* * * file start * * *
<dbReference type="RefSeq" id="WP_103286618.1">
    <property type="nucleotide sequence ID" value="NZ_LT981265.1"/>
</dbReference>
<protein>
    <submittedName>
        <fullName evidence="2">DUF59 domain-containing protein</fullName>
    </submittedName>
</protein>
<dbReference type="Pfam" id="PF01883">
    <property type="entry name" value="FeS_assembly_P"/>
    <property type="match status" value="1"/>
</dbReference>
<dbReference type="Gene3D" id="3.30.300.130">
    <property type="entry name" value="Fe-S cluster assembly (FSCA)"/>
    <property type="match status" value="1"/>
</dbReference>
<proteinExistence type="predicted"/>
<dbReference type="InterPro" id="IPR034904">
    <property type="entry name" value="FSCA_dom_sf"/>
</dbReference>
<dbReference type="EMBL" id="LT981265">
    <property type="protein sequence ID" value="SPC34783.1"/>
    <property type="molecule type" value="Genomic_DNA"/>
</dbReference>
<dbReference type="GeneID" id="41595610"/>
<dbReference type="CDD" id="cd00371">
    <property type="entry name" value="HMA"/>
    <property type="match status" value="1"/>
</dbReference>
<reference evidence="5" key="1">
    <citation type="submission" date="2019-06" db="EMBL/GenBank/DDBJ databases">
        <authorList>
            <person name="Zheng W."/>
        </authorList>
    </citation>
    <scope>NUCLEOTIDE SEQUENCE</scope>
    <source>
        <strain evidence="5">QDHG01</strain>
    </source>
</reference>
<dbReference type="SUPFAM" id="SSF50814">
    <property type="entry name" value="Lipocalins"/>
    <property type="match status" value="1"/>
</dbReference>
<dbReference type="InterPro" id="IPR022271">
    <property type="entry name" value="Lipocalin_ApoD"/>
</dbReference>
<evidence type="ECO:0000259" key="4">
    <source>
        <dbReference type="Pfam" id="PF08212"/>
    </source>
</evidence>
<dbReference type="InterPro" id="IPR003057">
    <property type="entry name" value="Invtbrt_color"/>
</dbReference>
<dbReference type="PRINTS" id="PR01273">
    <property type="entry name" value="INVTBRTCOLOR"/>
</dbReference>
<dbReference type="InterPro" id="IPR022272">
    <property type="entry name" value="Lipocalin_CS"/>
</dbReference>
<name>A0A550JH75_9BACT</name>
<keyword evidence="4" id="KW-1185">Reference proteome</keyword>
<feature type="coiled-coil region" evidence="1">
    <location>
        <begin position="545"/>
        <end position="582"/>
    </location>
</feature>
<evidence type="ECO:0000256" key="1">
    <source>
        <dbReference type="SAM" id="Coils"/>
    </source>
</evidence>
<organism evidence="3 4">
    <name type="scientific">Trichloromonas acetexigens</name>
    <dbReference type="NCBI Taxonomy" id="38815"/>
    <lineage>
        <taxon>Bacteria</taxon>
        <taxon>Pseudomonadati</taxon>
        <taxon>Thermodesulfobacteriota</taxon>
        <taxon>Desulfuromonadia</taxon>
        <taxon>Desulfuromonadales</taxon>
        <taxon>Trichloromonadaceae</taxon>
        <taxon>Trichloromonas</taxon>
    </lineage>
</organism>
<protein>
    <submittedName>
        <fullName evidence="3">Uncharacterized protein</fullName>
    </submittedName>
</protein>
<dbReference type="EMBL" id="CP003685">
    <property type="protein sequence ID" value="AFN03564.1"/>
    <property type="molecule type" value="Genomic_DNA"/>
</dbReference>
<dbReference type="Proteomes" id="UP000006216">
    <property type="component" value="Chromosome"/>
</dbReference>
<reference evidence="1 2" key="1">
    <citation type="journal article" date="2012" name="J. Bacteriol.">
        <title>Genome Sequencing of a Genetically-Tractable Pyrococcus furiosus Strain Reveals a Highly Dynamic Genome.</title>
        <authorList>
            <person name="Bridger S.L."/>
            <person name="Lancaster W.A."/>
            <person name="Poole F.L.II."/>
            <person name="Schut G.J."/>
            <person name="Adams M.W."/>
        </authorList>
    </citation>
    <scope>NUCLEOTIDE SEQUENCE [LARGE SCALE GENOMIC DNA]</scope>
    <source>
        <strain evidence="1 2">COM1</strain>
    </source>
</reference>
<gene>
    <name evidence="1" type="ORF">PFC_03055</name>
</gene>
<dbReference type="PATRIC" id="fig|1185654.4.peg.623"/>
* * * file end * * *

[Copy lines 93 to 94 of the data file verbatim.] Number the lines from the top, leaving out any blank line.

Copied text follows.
<dbReference type="EMBL" id="CP003685">
    <property type="protein sequence ID" value="AFN03564.1"/>